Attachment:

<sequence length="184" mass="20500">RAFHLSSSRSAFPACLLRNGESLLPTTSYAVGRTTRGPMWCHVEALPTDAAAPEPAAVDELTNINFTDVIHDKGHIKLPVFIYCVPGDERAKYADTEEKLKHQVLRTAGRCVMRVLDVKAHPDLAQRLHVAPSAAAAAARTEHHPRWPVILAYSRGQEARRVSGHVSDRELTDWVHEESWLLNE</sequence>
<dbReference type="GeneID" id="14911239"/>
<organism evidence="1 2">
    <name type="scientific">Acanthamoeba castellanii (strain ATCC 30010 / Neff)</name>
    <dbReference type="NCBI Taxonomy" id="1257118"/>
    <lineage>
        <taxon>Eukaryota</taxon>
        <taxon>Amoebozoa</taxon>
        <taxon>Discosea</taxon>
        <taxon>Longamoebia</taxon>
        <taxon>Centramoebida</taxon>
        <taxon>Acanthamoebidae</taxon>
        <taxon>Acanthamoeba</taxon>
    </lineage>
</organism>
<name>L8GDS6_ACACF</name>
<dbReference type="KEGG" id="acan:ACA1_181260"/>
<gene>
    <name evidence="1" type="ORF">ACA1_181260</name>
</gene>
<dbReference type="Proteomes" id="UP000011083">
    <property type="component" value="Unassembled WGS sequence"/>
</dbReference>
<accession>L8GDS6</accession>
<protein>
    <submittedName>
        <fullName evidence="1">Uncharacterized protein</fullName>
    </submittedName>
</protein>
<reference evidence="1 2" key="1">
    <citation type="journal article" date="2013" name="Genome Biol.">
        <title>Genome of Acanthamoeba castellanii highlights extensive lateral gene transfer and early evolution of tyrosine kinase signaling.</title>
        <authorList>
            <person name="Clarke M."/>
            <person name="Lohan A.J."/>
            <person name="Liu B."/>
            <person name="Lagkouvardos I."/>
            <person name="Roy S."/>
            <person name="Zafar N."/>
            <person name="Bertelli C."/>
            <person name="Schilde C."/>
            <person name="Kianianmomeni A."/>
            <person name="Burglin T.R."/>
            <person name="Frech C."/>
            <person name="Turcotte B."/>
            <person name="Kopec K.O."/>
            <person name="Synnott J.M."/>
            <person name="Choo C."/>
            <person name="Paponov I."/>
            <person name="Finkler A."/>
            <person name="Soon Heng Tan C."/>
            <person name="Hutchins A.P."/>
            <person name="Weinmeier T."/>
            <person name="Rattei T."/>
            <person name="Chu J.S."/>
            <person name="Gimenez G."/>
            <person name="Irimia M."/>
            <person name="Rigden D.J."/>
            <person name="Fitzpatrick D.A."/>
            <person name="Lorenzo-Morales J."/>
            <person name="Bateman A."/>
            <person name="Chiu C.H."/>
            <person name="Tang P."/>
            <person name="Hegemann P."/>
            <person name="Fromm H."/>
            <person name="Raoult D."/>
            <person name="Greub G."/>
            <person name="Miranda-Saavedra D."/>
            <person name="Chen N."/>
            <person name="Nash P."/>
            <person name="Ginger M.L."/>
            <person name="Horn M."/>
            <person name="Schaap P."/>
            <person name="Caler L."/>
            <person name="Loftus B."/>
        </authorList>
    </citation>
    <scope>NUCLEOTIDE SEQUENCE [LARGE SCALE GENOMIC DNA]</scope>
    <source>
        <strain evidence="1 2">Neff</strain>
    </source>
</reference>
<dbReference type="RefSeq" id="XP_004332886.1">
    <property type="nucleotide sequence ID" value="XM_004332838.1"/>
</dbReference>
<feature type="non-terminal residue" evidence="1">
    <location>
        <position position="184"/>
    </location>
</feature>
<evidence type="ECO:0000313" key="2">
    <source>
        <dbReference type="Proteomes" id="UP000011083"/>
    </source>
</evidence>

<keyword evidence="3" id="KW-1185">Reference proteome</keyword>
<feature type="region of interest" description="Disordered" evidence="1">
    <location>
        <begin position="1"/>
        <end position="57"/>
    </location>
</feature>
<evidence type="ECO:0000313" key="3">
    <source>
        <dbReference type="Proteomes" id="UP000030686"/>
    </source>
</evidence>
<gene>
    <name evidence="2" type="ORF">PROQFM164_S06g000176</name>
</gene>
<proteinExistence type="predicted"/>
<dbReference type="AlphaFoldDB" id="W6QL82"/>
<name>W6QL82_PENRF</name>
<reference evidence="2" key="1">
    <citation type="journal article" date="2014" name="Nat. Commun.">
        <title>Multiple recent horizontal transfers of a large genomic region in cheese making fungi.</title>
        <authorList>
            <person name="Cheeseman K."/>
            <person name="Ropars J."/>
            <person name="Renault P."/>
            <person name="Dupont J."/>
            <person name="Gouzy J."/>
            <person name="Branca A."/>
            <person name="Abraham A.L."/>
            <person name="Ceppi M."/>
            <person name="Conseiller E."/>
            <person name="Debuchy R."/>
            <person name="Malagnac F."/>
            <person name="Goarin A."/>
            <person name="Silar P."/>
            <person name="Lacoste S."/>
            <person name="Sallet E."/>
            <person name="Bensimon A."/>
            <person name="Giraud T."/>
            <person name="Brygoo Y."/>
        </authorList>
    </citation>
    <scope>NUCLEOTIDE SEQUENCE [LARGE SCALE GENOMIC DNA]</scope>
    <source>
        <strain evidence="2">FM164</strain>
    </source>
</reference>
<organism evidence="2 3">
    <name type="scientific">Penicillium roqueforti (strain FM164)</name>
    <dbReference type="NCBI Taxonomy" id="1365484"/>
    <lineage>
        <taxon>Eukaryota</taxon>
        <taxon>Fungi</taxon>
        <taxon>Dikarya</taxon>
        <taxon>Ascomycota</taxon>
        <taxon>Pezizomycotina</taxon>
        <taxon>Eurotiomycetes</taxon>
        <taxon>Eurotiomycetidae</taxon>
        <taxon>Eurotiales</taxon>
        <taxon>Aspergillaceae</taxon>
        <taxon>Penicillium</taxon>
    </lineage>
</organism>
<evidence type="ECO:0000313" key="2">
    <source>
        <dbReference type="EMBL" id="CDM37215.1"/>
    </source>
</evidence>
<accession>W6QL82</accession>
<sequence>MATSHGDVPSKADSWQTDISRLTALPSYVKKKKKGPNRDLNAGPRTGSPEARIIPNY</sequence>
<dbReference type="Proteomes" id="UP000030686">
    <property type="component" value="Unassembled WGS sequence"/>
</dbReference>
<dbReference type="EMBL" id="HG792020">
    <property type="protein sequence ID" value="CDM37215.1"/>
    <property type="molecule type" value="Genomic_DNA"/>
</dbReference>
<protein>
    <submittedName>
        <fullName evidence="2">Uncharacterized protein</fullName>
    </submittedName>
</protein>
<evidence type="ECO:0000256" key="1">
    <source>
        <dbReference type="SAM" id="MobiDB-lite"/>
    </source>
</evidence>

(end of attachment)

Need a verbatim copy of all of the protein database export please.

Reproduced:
<sequence length="184" mass="20500">RAFHLSSSRSAFPACLLRNGESLLPTTSYAVGRTTRGPMWCHVEALPTDAAAPEPAAVDELTNINFTDVIHDKGHIKLPVFIYCVPGDERAKYADTEEKLKHQVLRTAGRCVMRVLDVKAHPDLAQRLHVAPSAAAAAARTEHHPRWPVILAYSRGQEARRVSGHVSDRELTDWVHEESWLLNE</sequence>
<dbReference type="GeneID" id="14911239"/>
<organism evidence="1 2">
    <name type="scientific">Acanthamoeba castellanii (strain ATCC 30010 / Neff)</name>
    <dbReference type="NCBI Taxonomy" id="1257118"/>
    <lineage>
        <taxon>Eukaryota</taxon>
        <taxon>Amoebozoa</taxon>
        <taxon>Discosea</taxon>
        <taxon>Longamoebia</taxon>
        <taxon>Centramoebida</taxon>
        <taxon>Acanthamoebidae</taxon>
        <taxon>Acanthamoeba</taxon>
    </lineage>
</organism>
<name>L8GDS6_ACACF</name>
<dbReference type="KEGG" id="acan:ACA1_181260"/>
<gene>
    <name evidence="1" type="ORF">ACA1_181260</name>
</gene>
<dbReference type="Proteomes" id="UP000011083">
    <property type="component" value="Unassembled WGS sequence"/>
</dbReference>
<accession>L8GDS6</accession>
<protein>
    <submittedName>
        <fullName evidence="1">Uncharacterized protein</fullName>
    </submittedName>
</protein>
<reference evidence="1 2" key="1">
    <citation type="journal article" date="2013" name="Genome Biol.">
        <title>Genome of Acanthamoeba castellanii highlights extensive lateral gene transfer and early evolution of tyrosine kinase signaling.</title>
        <authorList>
            <person name="Clarke M."/>
            <person name="Lohan A.J."/>
            <person name="Liu B."/>
            <person name="Lagkouvardos I."/>
            <person name="Roy S."/>
            <person name="Zafar N."/>
            <person name="Bertelli C."/>
            <person name="Schilde C."/>
            <person name="Kianianmomeni A."/>
            <person name="Burglin T.R."/>
            <person name="Frech C."/>
            <person name="Turcotte B."/>
            <person name="Kopec K.O."/>
            <person name="Synnott J.M."/>
            <person name="Choo C."/>
            <person name="Paponov I."/>
            <person name="Finkler A."/>
            <person name="Soon Heng Tan C."/>
            <person name="Hutchins A.P."/>
            <person name="Weinmeier T."/>
            <person name="Rattei T."/>
            <person name="Chu J.S."/>
            <person name="Gimenez G."/>
            <person name="Irimia M."/>
            <person name="Rigden D.J."/>
            <person name="Fitzpatrick D.A."/>
            <person name="Lorenzo-Morales J."/>
            <person name="Bateman A."/>
            <person name="Chiu C.H."/>
            <person name="Tang P."/>
            <person name="Hegemann P."/>
            <person name="Fromm H."/>
            <person name="Raoult D."/>
            <person name="Greub G."/>
            <person name="Miranda-Saavedra D."/>
            <person name="Chen N."/>
            <person name="Nash P."/>
            <person name="Ginger M.L."/>
            <person name="Horn M."/>
            <person name="Schaap P."/>
            <person name="Caler L."/>
            <person name="Loftus B."/>
        </authorList>
    </citation>
    <scope>NUCLEOTIDE SEQUENCE [LARGE SCALE GENOMIC DNA]</scope>
    <source>
        <strain evidence="1 2">Neff</strain>
    </source>
</reference>
<dbReference type="RefSeq" id="XP_004332886.1">
    <property type="nucleotide sequence ID" value="XM_004332838.1"/>
</dbReference>
<feature type="non-terminal residue" evidence="1">
    <location>
        <position position="184"/>
    </location>
</feature>
<evidence type="ECO:0000313" key="2">
    <source>
        <dbReference type="Proteomes" id="UP000011083"/>
    </source>
</evidence>

<keyword evidence="3" id="KW-1185">Reference proteome</keyword>
<feature type="region of interest" description="Disordered" evidence="1">
    <location>
        <begin position="1"/>
        <end position="57"/>
    </location>
</feature>
<evidence type="ECO:0000313" key="3">
    <source>
        <dbReference type="Proteomes" id="UP000030686"/>
    </source>
</evidence>
<gene>
    <name evidence="2" type="ORF">PROQFM164_S06g000176</name>
</gene>
<proteinExistence type="predicted"/>
<dbReference type="AlphaFoldDB" id="W6QL82"/>
<name>W6QL82_PENRF</name>
<reference evidence="2" key="1">
    <citation type="journal article" date="2014" name="Nat. Commun.">
        <title>Multiple recent horizontal transfers of a large genomic region in cheese making fungi.</title>
        <authorList>
            <person name="Cheeseman K."/>
            <person name="Ropars J."/>
            <person name="Renault P."/>
            <person name="Dupont J."/>
            <person name="Gouzy J."/>
            <person name="Branca A."/>
            <person name="Abraham A.L."/>
            <person name="Ceppi M."/>
            <person name="Conseiller E."/>
            <person name="Debuchy R."/>
            <person name="Malagnac F."/>
            <person name="Goarin A."/>
            <person name="Silar P."/>
            <person name="Lacoste S."/>
            <person name="Sallet E."/>
            <person name="Bensimon A."/>
            <person name="Giraud T."/>
            <person name="Brygoo Y."/>
        </authorList>
    </citation>
    <scope>NUCLEOTIDE SEQUENCE [LARGE SCALE GENOMIC DNA]</scope>
    <source>
        <strain evidence="2">FM164</strain>
    </source>
</reference>
<organism evidence="2 3">
    <name type="scientific">Penicillium roqueforti (strain FM164)</name>
    <dbReference type="NCBI Taxonomy" id="1365484"/>
    <lineage>
        <taxon>Eukaryota</taxon>
        <taxon>Fungi</taxon>
        <taxon>Dikarya</taxon>
        <taxon>Ascomycota</taxon>
        <taxon>Pezizomycotina</taxon>
        <taxon>Eurotiomycetes</taxon>
        <taxon>Eurotiomycetidae</taxon>
        <taxon>Eurotiales</taxon>
        <taxon>Aspergillaceae</taxon>
        <taxon>Penicillium</taxon>
    </lineage>
</organism>
<evidence type="ECO:0000313" key="2">
    <source>
        <dbReference type="EMBL" id="CDM37215.1"/>
    </source>
</evidence>
<accession>W6QL82</accession>
<sequence>MATSHGDVPSKADSWQTDISRLTALPSYVKKKKKGPNRDLNAGPRTGSPEARIIPNY</sequence>
<dbReference type="Proteomes" id="UP000030686">
    <property type="component" value="Unassembled WGS sequence"/>
</dbReference>
<dbReference type="EMBL" id="HG792020">
    <property type="protein sequence ID" value="CDM37215.1"/>
    <property type="molecule type" value="Genomic_DNA"/>
</dbReference>
<protein>
    <submittedName>
        <fullName evidence="2">Uncharacterized protein</fullName>
    </submittedName>
</protein>
<evidence type="ECO:0000256" key="1">
    <source>
        <dbReference type="SAM" id="MobiDB-lite"/>
    </source>
</evidence>